Fitness fanatic is reported to the police for wearing a practice vest at a park – because panicked spectators thought he was wearing a BOM
- The man's weighted exercise vest was mistaken for a bomb during training in the park
- The police approached Mount Gambier man Setio Shanahan after a tip from the public
- He quickly realized that he was not a threat, but said the viewer was right to report it
- The police urged the public to be alert, but not alerted and to report unusual activities
- Mr. Shanahan saw the funny side when he later went to Facebook about an incident
A fitness session on Sunday morning almost ended in arrest for a man after his training equipment was mistaken for a bomb vest by a spectator.
Indonesian-born Setio Shanahan was wearing a 50-padded practice vest at Mount Gambier's Railway Lands park in South Australia on Sunday, when he was shocked by his life when he was approached by the police.
Officers had received a report on suspicious behavior, but soon realized that it was a false alarm and that Shanahan did not present itself as a terrorist threat.
Setio Shanahan, who was born in Indonesia, was training in a 50-kilo-weighted exercise vest at Mount Gambier & # 39; s Railway Lands park in South Australia
& # 39; Although there was no cause for concern, the police would rather report unusual behavior to the public so that patrols can be present to make an assessment & # 39 ;, Lim Halein Chief Inspector Phil Hoff said in a statement to Daily Mail Australia.
& # 39; The police want to reassure residents of Mount Gambier that we live in a very safe city, but that doesn't mean we are excluded from that threat.
& # 39; All you have to do is look at the recent Christchurch event, which is also considered a very safe place. The public is asked to be alert, but not alarmed. & # 39;
The police quickly realized that Shanahan (photo) was not a terrorist threat, but said the viewer was right what he saw on Sunday morning.
A relieved Mr. Shanahan saw the funny side of his ordeal when he later went to Facebook and shared a picture of himself with the vest.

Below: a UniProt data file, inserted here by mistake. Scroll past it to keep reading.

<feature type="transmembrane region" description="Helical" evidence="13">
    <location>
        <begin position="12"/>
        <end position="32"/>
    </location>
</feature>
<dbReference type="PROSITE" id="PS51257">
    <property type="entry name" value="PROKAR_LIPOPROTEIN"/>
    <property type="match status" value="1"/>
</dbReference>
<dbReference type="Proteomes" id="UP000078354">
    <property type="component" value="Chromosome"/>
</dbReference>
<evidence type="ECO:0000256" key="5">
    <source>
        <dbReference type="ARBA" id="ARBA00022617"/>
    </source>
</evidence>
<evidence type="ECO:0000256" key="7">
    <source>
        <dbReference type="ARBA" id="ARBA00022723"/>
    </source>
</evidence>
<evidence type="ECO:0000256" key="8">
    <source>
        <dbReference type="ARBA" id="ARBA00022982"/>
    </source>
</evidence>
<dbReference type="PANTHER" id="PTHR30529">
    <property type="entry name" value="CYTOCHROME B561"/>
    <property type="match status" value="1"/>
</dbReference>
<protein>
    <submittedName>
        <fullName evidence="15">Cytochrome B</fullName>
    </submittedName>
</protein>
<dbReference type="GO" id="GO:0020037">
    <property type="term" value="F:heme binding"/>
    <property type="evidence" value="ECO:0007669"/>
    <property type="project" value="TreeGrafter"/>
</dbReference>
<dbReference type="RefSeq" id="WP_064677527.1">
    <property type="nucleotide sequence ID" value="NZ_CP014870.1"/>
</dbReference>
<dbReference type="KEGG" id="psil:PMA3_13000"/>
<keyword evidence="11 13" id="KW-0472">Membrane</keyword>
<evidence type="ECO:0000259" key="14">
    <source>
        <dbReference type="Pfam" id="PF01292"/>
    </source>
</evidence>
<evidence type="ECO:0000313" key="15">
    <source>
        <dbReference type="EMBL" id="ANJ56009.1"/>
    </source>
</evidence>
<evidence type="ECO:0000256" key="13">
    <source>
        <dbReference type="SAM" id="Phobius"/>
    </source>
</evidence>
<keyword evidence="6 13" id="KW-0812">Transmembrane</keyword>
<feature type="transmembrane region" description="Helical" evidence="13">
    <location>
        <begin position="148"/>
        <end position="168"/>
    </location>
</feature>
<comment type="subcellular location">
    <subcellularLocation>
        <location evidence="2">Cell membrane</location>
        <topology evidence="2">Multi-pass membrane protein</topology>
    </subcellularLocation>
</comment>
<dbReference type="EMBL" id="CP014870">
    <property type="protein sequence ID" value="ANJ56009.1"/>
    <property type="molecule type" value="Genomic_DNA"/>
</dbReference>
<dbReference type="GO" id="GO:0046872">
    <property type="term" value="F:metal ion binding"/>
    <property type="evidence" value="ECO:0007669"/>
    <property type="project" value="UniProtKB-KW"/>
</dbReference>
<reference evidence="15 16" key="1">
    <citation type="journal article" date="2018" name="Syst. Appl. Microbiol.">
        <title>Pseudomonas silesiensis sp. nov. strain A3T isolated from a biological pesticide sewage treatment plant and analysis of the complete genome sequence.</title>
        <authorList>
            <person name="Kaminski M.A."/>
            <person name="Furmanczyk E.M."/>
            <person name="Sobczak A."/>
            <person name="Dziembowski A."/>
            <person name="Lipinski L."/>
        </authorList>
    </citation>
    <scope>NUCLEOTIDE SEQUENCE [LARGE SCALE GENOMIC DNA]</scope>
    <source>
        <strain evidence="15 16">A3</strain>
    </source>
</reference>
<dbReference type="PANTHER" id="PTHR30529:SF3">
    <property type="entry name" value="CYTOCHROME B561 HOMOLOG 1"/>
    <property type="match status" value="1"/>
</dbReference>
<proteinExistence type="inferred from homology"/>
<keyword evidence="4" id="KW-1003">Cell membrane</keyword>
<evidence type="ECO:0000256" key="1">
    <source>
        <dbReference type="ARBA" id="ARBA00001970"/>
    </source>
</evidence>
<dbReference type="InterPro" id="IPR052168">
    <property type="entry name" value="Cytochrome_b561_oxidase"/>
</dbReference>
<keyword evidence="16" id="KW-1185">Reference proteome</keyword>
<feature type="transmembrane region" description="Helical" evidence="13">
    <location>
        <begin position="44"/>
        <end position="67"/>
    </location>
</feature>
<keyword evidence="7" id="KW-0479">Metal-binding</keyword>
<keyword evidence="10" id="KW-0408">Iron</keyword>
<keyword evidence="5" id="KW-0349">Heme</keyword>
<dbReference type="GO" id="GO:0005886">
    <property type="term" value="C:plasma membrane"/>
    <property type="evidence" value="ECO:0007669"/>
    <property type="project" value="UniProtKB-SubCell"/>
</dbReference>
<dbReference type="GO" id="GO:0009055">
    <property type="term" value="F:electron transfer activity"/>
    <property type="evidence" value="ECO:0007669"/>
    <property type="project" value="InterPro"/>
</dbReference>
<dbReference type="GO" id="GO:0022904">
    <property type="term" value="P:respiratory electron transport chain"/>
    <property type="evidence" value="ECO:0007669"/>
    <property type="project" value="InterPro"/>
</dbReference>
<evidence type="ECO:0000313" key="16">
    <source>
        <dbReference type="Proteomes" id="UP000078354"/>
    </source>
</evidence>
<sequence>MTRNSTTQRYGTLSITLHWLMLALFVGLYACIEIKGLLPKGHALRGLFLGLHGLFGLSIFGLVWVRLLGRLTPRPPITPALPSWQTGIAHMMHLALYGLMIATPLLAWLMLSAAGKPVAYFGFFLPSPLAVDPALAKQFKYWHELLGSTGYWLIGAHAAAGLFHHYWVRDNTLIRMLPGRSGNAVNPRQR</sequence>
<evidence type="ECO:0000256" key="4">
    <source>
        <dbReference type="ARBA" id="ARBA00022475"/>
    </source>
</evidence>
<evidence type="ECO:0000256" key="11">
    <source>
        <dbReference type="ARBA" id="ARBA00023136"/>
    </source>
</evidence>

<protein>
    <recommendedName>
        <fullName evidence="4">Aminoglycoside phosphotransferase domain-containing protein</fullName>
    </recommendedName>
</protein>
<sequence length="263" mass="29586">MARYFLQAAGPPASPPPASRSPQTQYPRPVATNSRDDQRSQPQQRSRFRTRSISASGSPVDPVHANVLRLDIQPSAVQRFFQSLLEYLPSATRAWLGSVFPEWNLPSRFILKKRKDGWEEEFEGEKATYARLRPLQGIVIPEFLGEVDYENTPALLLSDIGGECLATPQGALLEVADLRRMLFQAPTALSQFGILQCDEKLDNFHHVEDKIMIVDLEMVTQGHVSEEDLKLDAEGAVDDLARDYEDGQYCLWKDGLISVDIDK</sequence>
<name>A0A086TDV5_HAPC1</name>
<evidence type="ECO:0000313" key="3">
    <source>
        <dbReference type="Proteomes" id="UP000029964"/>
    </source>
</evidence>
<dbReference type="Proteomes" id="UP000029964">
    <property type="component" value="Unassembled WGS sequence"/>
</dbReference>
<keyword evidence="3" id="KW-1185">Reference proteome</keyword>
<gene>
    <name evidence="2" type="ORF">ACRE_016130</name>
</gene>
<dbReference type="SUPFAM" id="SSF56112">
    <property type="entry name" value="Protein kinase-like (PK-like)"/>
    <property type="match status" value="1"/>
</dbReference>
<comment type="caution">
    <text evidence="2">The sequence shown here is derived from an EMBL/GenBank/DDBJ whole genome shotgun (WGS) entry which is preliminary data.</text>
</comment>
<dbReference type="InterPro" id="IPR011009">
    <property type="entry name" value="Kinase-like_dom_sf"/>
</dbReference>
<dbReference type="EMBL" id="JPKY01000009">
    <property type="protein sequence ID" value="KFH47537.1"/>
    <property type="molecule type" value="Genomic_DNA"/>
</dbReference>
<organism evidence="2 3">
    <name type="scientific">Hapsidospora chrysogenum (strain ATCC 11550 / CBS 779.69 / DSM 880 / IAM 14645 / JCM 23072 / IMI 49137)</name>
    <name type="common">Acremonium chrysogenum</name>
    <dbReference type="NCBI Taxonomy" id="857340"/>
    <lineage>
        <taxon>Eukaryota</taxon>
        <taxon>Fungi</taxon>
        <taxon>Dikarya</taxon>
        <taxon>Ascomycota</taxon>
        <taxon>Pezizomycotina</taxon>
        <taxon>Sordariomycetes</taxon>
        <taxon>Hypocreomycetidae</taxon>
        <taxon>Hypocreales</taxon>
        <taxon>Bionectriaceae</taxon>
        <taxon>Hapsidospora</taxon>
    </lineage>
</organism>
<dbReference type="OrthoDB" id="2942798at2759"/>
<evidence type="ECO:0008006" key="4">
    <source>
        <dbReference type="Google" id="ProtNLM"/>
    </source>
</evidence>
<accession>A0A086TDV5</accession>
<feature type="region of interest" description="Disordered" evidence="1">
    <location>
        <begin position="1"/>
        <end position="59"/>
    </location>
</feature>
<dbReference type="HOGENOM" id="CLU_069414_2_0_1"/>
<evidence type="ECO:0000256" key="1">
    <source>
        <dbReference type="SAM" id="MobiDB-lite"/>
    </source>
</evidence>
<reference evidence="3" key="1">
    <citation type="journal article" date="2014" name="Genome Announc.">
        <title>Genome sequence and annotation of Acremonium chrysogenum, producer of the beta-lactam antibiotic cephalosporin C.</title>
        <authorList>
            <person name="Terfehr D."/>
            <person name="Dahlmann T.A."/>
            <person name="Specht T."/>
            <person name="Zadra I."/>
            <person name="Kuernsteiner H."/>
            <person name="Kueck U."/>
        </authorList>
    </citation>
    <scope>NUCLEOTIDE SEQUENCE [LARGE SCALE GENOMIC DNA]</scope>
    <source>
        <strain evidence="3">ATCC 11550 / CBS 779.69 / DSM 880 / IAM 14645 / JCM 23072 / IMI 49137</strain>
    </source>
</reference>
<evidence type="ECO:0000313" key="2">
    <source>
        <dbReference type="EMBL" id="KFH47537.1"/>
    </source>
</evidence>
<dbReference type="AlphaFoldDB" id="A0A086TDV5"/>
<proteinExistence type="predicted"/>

& # 39; So the police called on a concerned member to claim that a colored man had a bomb jacket while on his phone. Interesting morning, & he posted.
& # 39; Do not be colored and wear a weight vest only in the gym. & # 39;
Responses from family and friends to the post ranged from concern to entertainment.
& # 39; If you don't & # 39; was colored & # 39; would the reaction have been the same? That is the same as saying: & # 39; I am not racist, but! & # 39; his adoptive mother Jan Shanahan posted.
& # 39; It happens too often, even though people don't like it. & # 39;
Mr. Shanahan saw the funny side when he later went to Facebook about the incident
Others saw the funny side.
& # 39; You are now on a checklist, & # 39; a friend joked.
Just another joke: & # 39; always dress well for the occasion. & # 39;
Officers had received a report on suspicious behavior, but soon realized that it was a false alarm and that Shanahan did not present itself as a terrorist threat. Pictured: Railway Lands park in South Australia
Shanahan describes himself on his Facebook page as an athlete who lives in a shapeless body.
He told the local newspaper Border Watch he used the weighted vest during training for his future aspirations to become a member of the police.
Mr. Shanahan is not the first man to mistake a terrorist threat this year.
A busker was mistaken for a shooter led to a massive evacuation of Melbourne & # 39; s busy Flagstaff station in March after commuters exchanged his instrument bag for a gun bag.
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